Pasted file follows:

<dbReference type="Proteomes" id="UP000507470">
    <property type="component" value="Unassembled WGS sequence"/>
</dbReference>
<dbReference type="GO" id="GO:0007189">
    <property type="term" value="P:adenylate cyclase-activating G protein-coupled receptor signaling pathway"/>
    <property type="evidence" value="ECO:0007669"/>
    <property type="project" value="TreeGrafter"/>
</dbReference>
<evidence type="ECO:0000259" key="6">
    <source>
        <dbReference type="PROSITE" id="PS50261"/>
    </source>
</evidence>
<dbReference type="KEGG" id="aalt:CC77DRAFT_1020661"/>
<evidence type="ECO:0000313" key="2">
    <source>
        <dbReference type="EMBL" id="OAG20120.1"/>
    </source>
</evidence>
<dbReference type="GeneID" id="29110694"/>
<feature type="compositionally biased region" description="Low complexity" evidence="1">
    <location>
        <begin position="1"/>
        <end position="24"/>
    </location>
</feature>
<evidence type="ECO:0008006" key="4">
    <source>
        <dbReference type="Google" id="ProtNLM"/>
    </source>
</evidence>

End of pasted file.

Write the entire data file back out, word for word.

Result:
<dbReference type="Proteomes" id="UP000507470">
    <property type="component" value="Unassembled WGS sequence"/>
</dbReference>
<dbReference type="GO" id="GO:0007189">
    <property type="term" value="P:adenylate cyclase-activating G protein-coupled receptor signaling pathway"/>
    <property type="evidence" value="ECO:0007669"/>
    <property type="project" value="TreeGrafter"/>
</dbReference>
<evidence type="ECO:0000259" key="6">
    <source>
        <dbReference type="PROSITE" id="PS50261"/>
    </source>
</evidence>
<dbReference type="KEGG" id="aalt:CC77DRAFT_1020661"/>
<evidence type="ECO:0000313" key="2">
    <source>
        <dbReference type="EMBL" id="OAG20120.1"/>
    </source>
</evidence>
<dbReference type="GeneID" id="29110694"/>
<feature type="compositionally biased region" description="Low complexity" evidence="1">
    <location>
        <begin position="1"/>
        <end position="24"/>
    </location>
</feature>
<evidence type="ECO:0008006" key="4">
    <source>
        <dbReference type="Google" id="ProtNLM"/>
    </source>
</evidence>